Tag Archives: wedding speech

ARE WEDDING SPEECHES GOOD ENOUGH?

Before writing my book I wanted to understand just what guests expected from the wedding speech. Did the speeches live up to their expectations?

In my research I asked lots of questions of lots of people, guests at all kinds of weddings from the traditional to the unconventional. The expectations were the expected – to satisfy natural curiosity, to be entertained, but not in an X-Factor style, and to share the emotions of a special day.

032_lightersGuests are not in critical mode, like a first-night theatre audience. You will feel the love.They start off on the side of the speaker, fully appreciative of what it takes to stand up in front of an audience, perhaps for the first-time. Probably feeling relieved it’s not them up there!

Given this benign attitude, which should encourage the speaker, how are speeches rated? The three main groups can be categorised under these headings:

“A FOR EFORT – COULD DO BETTER”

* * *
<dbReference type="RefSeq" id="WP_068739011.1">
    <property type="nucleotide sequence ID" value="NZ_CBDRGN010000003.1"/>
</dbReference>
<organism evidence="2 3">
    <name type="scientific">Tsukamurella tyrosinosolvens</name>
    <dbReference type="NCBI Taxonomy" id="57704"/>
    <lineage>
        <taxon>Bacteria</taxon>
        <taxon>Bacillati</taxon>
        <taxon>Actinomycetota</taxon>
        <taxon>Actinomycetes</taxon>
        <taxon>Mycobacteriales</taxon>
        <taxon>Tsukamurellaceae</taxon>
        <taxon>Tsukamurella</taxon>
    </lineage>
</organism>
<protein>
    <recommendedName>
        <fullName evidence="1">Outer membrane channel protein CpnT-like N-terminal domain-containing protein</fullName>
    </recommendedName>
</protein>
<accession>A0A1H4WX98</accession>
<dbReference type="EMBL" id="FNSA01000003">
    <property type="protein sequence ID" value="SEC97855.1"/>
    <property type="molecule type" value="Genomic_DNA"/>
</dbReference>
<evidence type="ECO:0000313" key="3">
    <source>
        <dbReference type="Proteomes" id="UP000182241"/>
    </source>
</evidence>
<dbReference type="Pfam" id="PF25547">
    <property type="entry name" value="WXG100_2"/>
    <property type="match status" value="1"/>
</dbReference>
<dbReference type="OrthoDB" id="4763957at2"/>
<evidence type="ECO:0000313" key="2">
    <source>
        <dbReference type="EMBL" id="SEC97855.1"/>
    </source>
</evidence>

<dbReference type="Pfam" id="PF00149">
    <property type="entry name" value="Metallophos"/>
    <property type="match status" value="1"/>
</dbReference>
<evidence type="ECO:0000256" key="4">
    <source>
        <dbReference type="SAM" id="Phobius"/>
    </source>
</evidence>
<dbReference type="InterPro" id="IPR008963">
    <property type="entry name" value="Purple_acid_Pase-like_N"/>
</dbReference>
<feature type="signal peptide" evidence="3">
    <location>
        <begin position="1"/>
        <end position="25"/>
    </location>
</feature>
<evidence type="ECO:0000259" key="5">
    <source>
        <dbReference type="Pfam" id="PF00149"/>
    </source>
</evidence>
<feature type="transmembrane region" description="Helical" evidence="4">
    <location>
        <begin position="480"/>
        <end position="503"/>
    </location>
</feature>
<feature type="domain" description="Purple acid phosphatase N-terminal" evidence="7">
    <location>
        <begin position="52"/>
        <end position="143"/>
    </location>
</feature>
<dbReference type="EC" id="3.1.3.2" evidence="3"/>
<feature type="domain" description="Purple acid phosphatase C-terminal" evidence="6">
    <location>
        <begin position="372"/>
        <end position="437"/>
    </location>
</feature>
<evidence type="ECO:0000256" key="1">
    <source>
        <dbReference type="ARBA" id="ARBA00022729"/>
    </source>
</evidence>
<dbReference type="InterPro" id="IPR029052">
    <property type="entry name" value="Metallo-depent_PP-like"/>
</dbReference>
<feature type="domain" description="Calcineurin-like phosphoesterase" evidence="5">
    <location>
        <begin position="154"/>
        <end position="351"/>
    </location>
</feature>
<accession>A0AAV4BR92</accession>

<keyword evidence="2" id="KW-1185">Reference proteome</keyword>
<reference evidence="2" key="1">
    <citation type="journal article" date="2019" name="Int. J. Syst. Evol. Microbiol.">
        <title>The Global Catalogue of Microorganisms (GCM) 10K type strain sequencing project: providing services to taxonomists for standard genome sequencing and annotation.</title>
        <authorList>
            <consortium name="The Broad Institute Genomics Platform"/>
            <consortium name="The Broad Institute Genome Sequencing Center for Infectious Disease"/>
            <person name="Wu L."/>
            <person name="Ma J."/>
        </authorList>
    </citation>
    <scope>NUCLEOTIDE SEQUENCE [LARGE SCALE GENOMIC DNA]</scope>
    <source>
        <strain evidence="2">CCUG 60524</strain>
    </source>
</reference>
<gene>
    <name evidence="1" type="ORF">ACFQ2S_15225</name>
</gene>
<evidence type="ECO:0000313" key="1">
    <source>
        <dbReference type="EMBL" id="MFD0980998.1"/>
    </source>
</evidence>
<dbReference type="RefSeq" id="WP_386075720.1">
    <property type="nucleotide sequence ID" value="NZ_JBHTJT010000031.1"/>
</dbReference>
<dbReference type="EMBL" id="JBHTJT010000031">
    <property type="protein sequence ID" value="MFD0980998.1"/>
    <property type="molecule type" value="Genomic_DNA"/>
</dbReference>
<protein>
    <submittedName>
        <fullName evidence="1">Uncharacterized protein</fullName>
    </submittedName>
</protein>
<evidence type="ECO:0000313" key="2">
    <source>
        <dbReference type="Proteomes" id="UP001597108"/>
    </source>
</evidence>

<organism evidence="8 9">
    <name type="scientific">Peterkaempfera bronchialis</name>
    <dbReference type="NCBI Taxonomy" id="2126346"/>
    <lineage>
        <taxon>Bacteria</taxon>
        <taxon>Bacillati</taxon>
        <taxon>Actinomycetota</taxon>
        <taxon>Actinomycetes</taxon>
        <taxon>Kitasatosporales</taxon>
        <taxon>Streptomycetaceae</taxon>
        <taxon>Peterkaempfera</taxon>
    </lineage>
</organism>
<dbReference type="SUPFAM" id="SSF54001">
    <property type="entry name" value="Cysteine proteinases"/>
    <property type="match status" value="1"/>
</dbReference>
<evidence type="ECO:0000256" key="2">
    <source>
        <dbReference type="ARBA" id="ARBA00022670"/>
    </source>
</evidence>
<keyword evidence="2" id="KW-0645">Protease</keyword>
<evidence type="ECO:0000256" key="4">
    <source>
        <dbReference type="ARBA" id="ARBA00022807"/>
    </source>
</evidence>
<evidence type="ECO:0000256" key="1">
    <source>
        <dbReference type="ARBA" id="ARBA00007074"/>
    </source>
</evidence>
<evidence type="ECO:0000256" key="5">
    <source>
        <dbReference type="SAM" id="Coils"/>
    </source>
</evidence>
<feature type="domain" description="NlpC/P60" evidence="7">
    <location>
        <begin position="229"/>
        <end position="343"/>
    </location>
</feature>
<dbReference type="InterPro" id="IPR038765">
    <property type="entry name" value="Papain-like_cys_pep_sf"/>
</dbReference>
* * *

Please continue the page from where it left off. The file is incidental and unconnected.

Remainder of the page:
This is the majority. A lot of work has gone into finding interesting stories, many will have a clever theme or narrative to hold the speech together, they will have ticked the boxes asked of them. Their  wedding speeches will, deservedly, be appreciated.096_conquer_nerves

The caveat of ‘could do better’ will be aimed at the delivery, the performance. This is not surprising given the average lack of ‘stand-up’ experience. Most will have concentrated their energy on the script only. They fail to realise that by the simple act of rehearsal they can raise their confidence, hence their delivery. The more you rehearse, the better you’ll feel, and more confidently you’ll perform.